hopefully they’ll be back to annoy the people below

-28 ( +5 / -33 )

Seems to be a good idea not to fund this , they were a damn nuisance in the city traffic.

I bet the local Japanese are pleased with this news getting them off the roads is a good idea !

23 ( +27 / -4 )

This oughta be illegal.

19 ( +22 / -3 )

For perspective, Tokyo arcade ゲーセンミカド raised 37,328,892 yen from 3872 backers in just one month!

6 ( +6 / -0 )

Good! They are pests and won’t be missed!

17 ( +20 / -3 )

Game over. Buy Nintendo Switch.

11 ( +12 / -1 )

Best news all day. Just goes to show how much they were loathed.

17 ( +20 / -3 )

Tragic. They have become part of Japan’s street culture. Such a fun and novel idea, glad I got to play with them before they went under.

Hardly, from a driver's point of view they were a major dangerous menace, nearly impossible to keep track of in heavy traffic as their low profile kept them out of the view of side and rear view mirrors.

As evidenced by the lack of any support in Japan, it's obvious that a hell of a lot of other people thought the same way!

Thankfully there were no tragedies because of them!

18 ( +20 / -2 )

Seems to be a good idea not to fund this , they were a damn nuisance in the city traffic.

I bet the local Japanese are pleased with this news getting them off the roads is a good idea !

Not just the local "Japanese", but local drivers from anywhere! I am totally glad they are gone!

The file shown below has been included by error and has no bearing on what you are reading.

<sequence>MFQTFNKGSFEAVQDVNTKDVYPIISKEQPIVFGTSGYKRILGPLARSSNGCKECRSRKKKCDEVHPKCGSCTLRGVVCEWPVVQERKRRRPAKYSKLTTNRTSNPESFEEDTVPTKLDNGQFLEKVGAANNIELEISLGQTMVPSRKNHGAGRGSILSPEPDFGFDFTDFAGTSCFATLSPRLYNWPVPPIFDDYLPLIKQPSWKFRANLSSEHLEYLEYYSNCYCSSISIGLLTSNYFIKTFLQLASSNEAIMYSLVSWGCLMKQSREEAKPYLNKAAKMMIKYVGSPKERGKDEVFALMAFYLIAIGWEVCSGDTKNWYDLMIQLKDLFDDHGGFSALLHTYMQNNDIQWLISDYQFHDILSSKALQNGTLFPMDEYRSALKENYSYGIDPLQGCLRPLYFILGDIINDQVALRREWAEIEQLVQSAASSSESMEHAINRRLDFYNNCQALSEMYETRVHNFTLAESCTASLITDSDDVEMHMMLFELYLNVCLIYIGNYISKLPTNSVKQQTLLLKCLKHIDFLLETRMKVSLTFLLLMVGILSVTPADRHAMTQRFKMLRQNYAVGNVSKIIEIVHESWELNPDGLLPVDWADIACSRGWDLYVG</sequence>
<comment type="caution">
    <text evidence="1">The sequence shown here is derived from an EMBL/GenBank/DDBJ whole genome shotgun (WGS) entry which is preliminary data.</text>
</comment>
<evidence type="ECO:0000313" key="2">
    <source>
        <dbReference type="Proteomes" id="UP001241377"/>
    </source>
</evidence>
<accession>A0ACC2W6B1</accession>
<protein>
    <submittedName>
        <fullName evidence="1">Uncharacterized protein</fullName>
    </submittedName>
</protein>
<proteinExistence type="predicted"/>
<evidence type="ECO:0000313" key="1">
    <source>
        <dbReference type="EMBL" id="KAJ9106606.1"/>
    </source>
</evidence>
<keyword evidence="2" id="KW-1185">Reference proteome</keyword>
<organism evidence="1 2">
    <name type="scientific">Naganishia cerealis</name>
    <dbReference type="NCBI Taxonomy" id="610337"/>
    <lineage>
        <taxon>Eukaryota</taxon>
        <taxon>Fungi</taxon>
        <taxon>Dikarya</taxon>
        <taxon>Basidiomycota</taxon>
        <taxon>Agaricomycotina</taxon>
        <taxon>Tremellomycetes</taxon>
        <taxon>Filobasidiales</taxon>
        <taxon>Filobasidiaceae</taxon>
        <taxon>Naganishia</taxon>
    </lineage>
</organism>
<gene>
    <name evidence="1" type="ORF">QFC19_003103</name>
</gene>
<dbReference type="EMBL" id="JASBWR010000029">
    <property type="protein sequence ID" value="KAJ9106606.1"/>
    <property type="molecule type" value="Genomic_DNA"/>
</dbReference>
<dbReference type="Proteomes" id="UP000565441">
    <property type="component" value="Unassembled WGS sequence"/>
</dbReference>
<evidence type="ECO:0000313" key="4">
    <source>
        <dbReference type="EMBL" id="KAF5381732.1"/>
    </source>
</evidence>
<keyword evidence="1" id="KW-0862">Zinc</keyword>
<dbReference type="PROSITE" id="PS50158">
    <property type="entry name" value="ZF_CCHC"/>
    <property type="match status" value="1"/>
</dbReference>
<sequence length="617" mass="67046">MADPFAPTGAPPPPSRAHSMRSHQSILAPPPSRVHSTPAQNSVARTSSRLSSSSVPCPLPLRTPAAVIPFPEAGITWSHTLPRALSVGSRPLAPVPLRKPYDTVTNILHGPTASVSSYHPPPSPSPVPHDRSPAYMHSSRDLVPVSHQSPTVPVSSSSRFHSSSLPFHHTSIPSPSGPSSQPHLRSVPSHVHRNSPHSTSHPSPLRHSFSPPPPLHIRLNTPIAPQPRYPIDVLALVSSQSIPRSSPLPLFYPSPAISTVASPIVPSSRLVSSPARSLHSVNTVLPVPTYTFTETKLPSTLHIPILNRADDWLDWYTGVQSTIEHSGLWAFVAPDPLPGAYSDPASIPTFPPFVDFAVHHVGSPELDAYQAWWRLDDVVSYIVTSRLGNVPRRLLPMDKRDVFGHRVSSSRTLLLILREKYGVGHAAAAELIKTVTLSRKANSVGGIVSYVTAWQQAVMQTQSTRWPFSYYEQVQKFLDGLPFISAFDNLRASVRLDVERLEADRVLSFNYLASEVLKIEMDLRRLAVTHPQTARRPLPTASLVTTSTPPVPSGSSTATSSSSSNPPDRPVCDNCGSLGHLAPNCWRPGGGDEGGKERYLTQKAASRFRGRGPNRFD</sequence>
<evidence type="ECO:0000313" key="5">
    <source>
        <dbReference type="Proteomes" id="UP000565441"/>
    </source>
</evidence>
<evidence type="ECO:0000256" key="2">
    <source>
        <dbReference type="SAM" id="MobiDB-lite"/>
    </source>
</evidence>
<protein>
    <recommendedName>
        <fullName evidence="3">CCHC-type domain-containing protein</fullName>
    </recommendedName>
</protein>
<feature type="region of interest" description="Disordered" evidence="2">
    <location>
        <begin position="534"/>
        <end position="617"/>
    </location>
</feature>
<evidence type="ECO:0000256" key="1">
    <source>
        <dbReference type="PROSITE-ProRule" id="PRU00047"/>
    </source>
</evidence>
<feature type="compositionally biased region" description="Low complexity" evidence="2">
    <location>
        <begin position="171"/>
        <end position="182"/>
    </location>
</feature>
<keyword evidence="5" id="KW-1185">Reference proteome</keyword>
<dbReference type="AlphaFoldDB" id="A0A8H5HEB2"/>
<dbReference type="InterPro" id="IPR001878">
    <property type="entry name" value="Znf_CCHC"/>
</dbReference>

20 ( +21 / -1 )

I find it amazing in the first place why the go karts are allowed on normal roads.

Initially they were pretty dangerous with no indication lights, too low for certain trucks to see and lack of helmets.

The addition of lights and a "stick" only added probably after they received backlash from the community.

I would never support such a business that uses another company's IP blatantly and disregard community safety.

15 ( +15 / -0 )

Probably for the best. While they added a bit of "color" to the scenery, I can see why they were also viewed as a nuisance to local road users.

14 ( +14 / -0 )

The average person would not realize these karts are street legal, that you could rent them out, and that you could get away with using Nintendo's IP for as long as they have done. For this reason, I have always assumed that this business is run by savvy people. However this crowdfunding effort is so badly thought out and executed that I will have to change my mind. Doing this in Japanese on a Japanese platform was never going to get anywhere.

4 ( +5 / -1 )

I remember seeing a tourist put one of these ridiculous things into a conbini a few years back. Luckily no one was killed. Good riddance, Mario and Luigi!

10 ( +12 / -2 )

I think the total of 11,569 yen was way too much.

12 ( +12 / -0 )

Hardly, from a driver's point of view they were a major dangerous menace

Cue the dark, ominous music

Thankfully there were no tragedies because of them!

Ah, so brightly coloured go-karts with drivers wearing large mushroom hats weren't a 'major dangerous menace' after all.

We should ban all forms of transport that are inconvenient to incompetent, easily distracted drivers.